Mother's painted face speaks volumes for her autistic son

ASBURY PARK, N.J. — Shekira Farrell never fully understood the power of her voice.

It wasn't until her 6-year-old son Jaiden was diagnosed with autism at age 2 that she realized its importance.

%INLINE%

“We found out when he was younger there was a possibility he wouldn't speak,” Shekira, 27, of Asbury Park, said. "Now I have to use my voice for not only myself, but for him.”

Her son's diagnosis lit a spark in her. She wanted to raise autism awareness anyway she could, and for Shekira, that was through art.

More often that not, the single mother's face is covered in colors — reds, blues, yellows, and greens highlight her complexion. Her face acts as a canvas, as a platform to share her experiences raising an autistic child. Once finished, she'll post the final creation on Instagram. Since starting, she's garnered over 10,000 likes and more than 2,000 shares in 24 hours on one Instagram post.

She's received hundreds of messages from others, telling her she's an inspiration — that she's bringing about hope.

'Everybody's light'

Before Jaiden, Shekira had no prior knowledge of autism.

When she first heard the news, she immediately went into panic mode. Therapists and pediatricians kept telling her he wouldn't be able to talk, to form relationships or build an imagination.

“When it’s your only child you want to do everything to make sure he’s OK,” Shekira said. “I just ran with it and went in the opposite direction.

“I gave him the opportunity to grow on his own terms. People have this timeline on when your child is supposed to be able to do something. I learned early on it’s whenever they’re ready.”

Jaiden is full of life — he’s an entertainer, constantly putting on a show whether it’s dancing, singing or talking about his favorite video game Super Mario Bros. There are still moments of struggle, however, when Jaiden becomes restless or overwhelmed.

But for the Farrells, Jaiden is everybody's light, his grandmother Rachel Farrell said.

“You can’t describe Jaiden in a word,” Rachel said. “He’s this energetic fireball from the time he wakes up to the time he goes to bed.”

Always creative

From a young age, creativity was an essential part of Shekira's identity, her mother Rachel said.

“This little girl walked around with a dictionary,” Rachel said. “She was on the bus one day spelling words from the dictionary to the bus driver. She’s always been showing her creativity.”

Face painting was never an interest of Shekira’s. But one day she looked in the mirror, picked up a paintbrush, and let her imagination run wild.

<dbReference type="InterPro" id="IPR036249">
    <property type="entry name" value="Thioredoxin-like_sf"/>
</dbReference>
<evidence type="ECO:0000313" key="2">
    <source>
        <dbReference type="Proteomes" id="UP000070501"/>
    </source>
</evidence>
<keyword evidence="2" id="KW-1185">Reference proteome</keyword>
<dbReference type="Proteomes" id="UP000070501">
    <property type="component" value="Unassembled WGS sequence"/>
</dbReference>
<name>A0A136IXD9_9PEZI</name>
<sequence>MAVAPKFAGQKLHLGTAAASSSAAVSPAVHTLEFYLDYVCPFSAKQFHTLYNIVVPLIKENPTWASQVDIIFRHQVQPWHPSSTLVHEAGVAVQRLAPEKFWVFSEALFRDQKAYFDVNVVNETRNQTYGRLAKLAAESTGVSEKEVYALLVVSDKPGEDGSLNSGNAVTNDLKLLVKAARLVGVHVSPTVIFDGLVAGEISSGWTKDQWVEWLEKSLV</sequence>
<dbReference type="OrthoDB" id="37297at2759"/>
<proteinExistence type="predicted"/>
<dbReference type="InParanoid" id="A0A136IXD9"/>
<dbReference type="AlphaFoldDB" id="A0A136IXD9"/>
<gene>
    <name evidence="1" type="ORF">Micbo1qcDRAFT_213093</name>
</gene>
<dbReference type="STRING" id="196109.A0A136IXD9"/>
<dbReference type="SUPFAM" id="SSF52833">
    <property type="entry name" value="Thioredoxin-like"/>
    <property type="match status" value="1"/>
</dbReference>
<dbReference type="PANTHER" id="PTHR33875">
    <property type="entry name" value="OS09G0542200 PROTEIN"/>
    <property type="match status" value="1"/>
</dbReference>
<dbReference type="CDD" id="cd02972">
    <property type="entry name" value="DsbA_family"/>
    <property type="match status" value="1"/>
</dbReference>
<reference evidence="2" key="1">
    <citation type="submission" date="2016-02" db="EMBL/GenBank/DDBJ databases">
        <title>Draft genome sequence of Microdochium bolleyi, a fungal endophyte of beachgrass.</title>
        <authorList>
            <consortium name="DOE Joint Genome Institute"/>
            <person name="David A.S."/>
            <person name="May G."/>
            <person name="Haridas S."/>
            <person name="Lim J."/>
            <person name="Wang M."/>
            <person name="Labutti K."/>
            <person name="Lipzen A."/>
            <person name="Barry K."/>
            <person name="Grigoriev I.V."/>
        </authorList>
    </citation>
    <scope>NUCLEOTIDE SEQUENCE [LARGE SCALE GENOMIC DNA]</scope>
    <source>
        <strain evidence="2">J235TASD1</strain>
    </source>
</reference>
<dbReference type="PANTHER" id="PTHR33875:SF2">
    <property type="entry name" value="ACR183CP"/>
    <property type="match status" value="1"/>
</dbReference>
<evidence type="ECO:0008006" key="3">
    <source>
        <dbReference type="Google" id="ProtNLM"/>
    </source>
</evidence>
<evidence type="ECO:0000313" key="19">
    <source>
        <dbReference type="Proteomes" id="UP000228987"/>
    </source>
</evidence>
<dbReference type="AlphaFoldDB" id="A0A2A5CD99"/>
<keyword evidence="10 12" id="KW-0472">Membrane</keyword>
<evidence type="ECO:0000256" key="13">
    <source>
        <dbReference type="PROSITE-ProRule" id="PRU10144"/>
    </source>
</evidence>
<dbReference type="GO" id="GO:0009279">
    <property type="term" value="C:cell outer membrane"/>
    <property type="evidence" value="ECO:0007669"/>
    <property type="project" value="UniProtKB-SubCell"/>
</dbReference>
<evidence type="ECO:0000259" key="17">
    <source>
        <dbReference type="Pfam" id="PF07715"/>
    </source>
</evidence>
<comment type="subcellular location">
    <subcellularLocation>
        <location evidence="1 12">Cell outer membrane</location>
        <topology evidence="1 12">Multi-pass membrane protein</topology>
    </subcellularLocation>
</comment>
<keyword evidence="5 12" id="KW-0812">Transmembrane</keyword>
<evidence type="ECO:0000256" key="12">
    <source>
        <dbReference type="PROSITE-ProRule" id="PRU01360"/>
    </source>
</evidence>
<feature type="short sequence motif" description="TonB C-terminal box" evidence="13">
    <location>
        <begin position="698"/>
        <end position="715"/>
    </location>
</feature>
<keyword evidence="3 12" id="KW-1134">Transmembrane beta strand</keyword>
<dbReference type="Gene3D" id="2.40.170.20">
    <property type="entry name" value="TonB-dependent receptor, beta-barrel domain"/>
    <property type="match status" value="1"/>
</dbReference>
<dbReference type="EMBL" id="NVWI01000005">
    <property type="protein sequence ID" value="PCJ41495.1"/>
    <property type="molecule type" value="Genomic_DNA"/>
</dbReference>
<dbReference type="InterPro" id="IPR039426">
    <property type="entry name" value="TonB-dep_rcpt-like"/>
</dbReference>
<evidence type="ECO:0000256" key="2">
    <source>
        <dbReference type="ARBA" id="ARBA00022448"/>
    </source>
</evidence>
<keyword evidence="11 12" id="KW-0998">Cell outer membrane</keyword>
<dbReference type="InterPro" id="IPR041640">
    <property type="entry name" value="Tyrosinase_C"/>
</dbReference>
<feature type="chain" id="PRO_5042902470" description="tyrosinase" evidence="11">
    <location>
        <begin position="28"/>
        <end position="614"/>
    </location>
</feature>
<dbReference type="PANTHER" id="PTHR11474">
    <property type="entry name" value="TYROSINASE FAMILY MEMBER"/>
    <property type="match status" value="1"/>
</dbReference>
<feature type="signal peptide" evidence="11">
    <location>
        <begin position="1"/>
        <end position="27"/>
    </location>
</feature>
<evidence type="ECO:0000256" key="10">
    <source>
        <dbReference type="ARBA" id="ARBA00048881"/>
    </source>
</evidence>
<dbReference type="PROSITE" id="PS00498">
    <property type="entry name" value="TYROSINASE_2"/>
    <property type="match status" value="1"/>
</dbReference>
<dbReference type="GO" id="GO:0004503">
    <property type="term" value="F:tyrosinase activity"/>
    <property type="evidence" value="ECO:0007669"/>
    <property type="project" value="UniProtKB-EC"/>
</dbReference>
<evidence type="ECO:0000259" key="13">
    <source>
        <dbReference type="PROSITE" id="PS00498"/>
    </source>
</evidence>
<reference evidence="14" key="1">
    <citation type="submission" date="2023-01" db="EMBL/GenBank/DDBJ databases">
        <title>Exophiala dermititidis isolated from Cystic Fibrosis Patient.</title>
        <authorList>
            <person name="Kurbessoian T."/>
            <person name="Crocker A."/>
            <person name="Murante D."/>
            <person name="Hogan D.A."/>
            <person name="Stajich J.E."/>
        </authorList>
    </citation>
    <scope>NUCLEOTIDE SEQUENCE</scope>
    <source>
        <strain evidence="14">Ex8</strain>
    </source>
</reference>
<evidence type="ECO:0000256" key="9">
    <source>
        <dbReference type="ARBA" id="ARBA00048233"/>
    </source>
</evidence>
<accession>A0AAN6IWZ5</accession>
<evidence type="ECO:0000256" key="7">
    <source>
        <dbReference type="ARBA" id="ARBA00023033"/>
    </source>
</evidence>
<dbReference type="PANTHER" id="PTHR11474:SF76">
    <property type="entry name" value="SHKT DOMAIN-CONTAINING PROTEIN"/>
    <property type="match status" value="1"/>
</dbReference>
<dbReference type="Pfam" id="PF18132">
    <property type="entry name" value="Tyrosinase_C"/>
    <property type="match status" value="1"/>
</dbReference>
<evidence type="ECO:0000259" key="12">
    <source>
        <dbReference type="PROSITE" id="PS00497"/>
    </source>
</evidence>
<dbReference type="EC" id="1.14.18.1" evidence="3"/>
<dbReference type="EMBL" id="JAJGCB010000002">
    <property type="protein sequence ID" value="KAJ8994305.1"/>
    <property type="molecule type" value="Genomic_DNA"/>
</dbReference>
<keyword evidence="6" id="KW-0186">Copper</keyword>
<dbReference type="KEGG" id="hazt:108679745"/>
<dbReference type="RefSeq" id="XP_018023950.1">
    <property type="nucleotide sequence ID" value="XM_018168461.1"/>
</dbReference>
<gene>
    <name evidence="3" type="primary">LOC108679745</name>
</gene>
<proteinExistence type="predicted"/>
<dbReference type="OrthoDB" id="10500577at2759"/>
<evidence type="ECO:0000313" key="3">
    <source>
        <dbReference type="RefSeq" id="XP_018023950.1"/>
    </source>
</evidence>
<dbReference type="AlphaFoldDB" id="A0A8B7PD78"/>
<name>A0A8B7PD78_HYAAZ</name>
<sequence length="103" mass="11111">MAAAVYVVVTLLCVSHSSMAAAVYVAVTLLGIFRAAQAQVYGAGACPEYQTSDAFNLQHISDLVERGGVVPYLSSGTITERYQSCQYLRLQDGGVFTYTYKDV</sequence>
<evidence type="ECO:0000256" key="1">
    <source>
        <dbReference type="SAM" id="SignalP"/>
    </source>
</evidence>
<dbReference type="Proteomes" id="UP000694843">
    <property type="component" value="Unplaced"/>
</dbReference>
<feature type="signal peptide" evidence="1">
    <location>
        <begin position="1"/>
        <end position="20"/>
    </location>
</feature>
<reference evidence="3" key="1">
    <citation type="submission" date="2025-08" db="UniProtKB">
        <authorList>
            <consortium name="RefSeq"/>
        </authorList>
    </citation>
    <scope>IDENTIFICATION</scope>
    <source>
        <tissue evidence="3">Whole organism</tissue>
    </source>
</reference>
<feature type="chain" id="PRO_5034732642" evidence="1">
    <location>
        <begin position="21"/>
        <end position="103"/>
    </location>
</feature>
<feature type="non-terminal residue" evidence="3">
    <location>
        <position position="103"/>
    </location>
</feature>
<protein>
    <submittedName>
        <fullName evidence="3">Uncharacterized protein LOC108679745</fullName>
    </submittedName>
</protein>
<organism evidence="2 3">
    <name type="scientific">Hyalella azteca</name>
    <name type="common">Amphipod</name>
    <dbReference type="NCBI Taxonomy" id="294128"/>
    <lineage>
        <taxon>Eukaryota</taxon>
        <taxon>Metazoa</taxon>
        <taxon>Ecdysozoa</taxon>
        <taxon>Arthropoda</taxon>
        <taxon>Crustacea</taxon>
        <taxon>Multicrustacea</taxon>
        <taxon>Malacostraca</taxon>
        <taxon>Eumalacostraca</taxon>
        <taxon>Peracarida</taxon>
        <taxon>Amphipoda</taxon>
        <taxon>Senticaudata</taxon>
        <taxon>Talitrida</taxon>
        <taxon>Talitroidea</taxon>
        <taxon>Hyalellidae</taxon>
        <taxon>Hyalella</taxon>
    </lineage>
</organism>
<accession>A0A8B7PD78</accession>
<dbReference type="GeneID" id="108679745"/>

“My first reaction when I saw (her face) was, ‘Who did that, and where they at?’ ” her mother said with a laugh.

Her face painting projects usually are autism-related. Other times, she will raise awareness for diseases or disabilities, like brain cancer, lupus, sickle cell anemia, depression, anxiety, diabetes.

In her most popular Instagram post, a zipper runs down the middle of her face, opening up to reveal puzzle pieces — the symbol for autism. The image is a bit jarring, but one that gets your attention.

“If you were to unzip my layers and look into my inner being, the core that was the most important to me would be my son,” Shekira said.

Every post Shekira shares comes with a little message — whether it’s a lesson she learned throughout the day or a message about an act of kindness a stranger offered her.

'It's not about a cure'

Many of the walls inside their Asbury Park home are dedicated to Jaiden.

Pictures of him surrounded by loved ones adorn the walls. His school artwork hangs on the fridge, where you'll spot a turtle made out of tissue and construction paper, and a drawing of a young boy smiling, his arms wide open — much like Jaiden.

“He’ll go in his room, take out his crayons and try to mimic her (face painting),” Rachel said.

Ask Jaiden about his mother’s artwork, and he’ll tell you "mommy always stays on task."

“It’s very beautiful and I like it," he added.

Shekira said she wouldn't want Jaiden any other way.

"I want people to know it’s not about a cure," Shekira said. "Autism is a part of who he is. It's not about trying to change them. It’s just about finding a way to connect with them and understand them. Even if there was a cure I wouldn't take it because I wouldn't know him any other way than who he is and how he is."

To see Shekira's work, visit instagram.com/shekiraf.

© 2017 KHOU-TV


JOIN THE CONVERSATION

To find out more about Facebook commenting please read the
Conversation Guidelines and FAQs

Leave a Comment